So much has changed over the years. I realised that in the earlier years of this column, it was more light-hearted. I tried to add humour and I realised that being funny is much more difficult than serious – and worse, it’s not appreciated! But the column developed its own character that in some ways matched my career in journalism.

As I rose through the ranks, and took on more responsible positions, I had to be able to feel the pulse of the nation. Thus, my reflections on the issues of the day became more pronounced.

And in recent times, it looks like this column has been closely monitored by some groups who simply want to lodge police reports against me.

I have accepted this as part of the trade. Just as there are admirers, there will always be people who are angry with my comments.

So every Sunday and Monday, as I read my email, I get adoring as well as hate mail, with some bordering on racist tones.

But as I look back, I remind myself that I have always written purely from my point of view. I write about people and events the way I see it. I write about developments in this country that make me happy, and also about the developments that make me sad.

I have been making a tough stand against the rise of extremism and this has upset some people who still choose to see issues from a narrow racial perspective. But I believe moderation is the right approach.

I can’t help talking about my old teachers and friends of all races as I grow older, talking about the era in which we grew up.

Perhaps most of us went through English-medium schools, which were regarded as neutral ground compared to the present Chinese and Indian vernacular schools and Malay-majority national schools. Only the middle and upper classes are enjoying the private and international schools.

My good friend Keng Hooi often wonders about the whereabouts of our primary school friends – Rahim, Bakri, Tengku Rohiman and Habibul. Where are you? We do get the occasional text from Azmi!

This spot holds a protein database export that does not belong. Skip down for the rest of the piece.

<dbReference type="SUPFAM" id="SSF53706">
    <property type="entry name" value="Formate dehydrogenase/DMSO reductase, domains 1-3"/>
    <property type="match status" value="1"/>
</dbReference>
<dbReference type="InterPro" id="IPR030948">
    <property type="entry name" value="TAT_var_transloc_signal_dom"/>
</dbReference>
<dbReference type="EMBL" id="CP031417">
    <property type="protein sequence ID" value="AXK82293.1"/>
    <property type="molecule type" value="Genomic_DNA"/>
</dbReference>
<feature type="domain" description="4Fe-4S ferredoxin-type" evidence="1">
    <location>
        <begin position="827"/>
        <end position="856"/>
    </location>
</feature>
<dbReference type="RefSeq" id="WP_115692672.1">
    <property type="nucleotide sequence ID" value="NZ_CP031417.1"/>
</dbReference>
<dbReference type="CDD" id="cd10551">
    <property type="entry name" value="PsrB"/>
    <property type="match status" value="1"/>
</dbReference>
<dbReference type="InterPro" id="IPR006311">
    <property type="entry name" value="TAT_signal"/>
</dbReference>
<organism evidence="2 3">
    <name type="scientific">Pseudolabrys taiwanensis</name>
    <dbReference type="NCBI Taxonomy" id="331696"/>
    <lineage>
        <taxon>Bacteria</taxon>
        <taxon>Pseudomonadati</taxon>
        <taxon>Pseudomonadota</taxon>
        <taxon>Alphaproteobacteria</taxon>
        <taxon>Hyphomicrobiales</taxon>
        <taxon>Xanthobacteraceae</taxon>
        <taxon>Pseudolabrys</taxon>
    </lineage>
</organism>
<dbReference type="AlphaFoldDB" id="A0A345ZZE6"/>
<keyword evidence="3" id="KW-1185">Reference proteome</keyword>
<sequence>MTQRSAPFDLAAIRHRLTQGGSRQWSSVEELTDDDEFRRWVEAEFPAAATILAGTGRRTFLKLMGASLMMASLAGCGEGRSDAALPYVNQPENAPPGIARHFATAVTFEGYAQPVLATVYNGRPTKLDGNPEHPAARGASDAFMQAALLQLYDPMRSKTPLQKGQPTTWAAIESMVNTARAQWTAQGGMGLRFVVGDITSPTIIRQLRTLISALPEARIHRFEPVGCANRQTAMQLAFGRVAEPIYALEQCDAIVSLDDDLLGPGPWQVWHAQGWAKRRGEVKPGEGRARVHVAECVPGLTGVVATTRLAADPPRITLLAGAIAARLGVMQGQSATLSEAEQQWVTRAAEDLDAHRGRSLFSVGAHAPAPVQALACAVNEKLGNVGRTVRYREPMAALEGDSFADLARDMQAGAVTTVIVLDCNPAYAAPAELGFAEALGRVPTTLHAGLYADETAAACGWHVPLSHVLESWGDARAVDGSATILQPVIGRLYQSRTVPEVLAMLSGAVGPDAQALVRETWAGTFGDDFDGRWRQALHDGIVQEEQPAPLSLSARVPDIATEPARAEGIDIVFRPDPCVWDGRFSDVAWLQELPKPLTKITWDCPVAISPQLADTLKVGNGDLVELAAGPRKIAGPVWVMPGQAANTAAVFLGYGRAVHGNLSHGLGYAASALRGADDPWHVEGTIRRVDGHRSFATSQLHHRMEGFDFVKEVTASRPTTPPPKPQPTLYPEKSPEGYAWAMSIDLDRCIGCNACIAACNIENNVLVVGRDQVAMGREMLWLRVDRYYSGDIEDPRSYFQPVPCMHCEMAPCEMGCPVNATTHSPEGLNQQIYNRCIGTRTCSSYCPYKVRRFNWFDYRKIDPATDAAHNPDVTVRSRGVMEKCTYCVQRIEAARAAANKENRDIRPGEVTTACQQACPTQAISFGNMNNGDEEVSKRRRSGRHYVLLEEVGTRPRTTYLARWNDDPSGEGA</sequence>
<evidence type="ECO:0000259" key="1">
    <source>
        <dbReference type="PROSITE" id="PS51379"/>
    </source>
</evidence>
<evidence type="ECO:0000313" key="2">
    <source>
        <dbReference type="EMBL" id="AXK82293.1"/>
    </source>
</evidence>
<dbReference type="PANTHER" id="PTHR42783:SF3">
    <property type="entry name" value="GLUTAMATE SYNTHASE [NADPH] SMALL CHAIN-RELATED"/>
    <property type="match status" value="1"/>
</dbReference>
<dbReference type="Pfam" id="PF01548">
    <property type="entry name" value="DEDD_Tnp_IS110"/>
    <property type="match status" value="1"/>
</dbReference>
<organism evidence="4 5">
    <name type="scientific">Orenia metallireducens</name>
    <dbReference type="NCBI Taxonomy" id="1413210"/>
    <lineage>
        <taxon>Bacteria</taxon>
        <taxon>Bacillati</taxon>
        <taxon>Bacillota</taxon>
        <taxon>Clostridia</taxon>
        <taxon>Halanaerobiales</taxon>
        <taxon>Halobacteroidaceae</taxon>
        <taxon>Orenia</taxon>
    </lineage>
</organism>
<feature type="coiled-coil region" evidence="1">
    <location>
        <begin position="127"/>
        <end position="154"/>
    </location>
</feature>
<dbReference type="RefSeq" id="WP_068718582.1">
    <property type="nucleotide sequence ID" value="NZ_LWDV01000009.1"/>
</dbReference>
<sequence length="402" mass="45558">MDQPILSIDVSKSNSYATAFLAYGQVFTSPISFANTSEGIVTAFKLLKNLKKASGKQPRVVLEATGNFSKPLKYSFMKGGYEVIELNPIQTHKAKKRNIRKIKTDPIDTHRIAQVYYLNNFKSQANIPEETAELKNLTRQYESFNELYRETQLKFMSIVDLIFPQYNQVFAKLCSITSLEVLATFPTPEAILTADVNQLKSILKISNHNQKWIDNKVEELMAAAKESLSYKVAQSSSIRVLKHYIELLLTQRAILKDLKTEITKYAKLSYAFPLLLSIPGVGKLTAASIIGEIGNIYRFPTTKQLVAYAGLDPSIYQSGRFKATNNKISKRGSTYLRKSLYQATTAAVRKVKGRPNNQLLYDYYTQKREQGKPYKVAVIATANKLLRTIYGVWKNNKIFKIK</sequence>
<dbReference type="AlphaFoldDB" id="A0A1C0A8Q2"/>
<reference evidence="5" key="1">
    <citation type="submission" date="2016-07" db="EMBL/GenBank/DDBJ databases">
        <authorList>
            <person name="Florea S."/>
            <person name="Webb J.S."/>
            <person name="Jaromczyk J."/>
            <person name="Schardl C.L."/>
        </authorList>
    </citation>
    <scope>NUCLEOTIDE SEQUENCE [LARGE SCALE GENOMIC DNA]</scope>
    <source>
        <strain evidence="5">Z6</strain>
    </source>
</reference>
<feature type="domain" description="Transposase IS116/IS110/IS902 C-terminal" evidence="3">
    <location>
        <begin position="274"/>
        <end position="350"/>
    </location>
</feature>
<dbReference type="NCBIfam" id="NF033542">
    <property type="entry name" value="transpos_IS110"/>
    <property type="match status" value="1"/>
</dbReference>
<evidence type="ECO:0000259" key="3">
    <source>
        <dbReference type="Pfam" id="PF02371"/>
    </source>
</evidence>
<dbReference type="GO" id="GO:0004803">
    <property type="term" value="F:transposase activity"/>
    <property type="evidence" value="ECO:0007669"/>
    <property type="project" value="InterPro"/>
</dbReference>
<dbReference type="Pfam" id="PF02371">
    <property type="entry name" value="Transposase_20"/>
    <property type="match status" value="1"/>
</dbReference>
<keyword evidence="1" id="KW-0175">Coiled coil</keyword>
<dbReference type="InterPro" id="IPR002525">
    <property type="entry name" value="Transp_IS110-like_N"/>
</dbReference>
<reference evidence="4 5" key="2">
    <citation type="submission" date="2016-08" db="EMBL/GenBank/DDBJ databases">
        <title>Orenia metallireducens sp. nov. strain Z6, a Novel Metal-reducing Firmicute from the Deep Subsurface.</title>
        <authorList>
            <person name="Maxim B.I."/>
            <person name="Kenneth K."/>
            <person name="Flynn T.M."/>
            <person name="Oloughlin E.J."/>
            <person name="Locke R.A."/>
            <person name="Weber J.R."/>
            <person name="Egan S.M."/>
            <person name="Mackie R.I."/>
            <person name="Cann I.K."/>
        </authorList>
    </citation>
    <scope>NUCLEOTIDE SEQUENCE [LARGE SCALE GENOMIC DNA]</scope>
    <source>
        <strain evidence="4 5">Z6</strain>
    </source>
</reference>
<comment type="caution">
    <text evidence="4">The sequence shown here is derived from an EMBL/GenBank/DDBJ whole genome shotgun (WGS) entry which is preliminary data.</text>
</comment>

Our country is rich because we are diverse. We may be different but we all know where our limits should be when it comes to our words and actions.

This Chinese New Year, I am glad the Prime Minister in his message reiterated that this diversity is what we must “celebrate, cherish and protect.”

“The lunar new year is one of the biggest celebrations in our country, as it signifies the turn of the Chinese calendar and the new beginning of a new chapter in life,” Najib said.

How true.

The celebrations will go on for 15 days, and I know I will be putting on weight with the many extra dinners over this period.

And over these meals, I realise that we Malaysians who care about this country share a common purpose. We really want this country to do well. We want less politicking and more efforts to be spent on the bread-and-butter issues that affect all of us.

Even as many moan about the state of affairs in Malaysia, all of us do acknowledge that we are truly blessed to be Malaysians.

My father has turned 91. He was born in Kuah, Langkawi. If you do not see his physical features, you would think you were talking to a Malay as he speaks with a thick northern Malay accent.

And my mum, who is 86, is a nyonya who still prefers her sarong. She remains the best cook, insisting on using the freshest items for her peranakan dishes.

Keep the Malaysia we know for its multi-ethnicity and appreciate its pluralism because it is an asset – this is a beautiful country, and we are truly blessed to be born here.

Then, now and forever.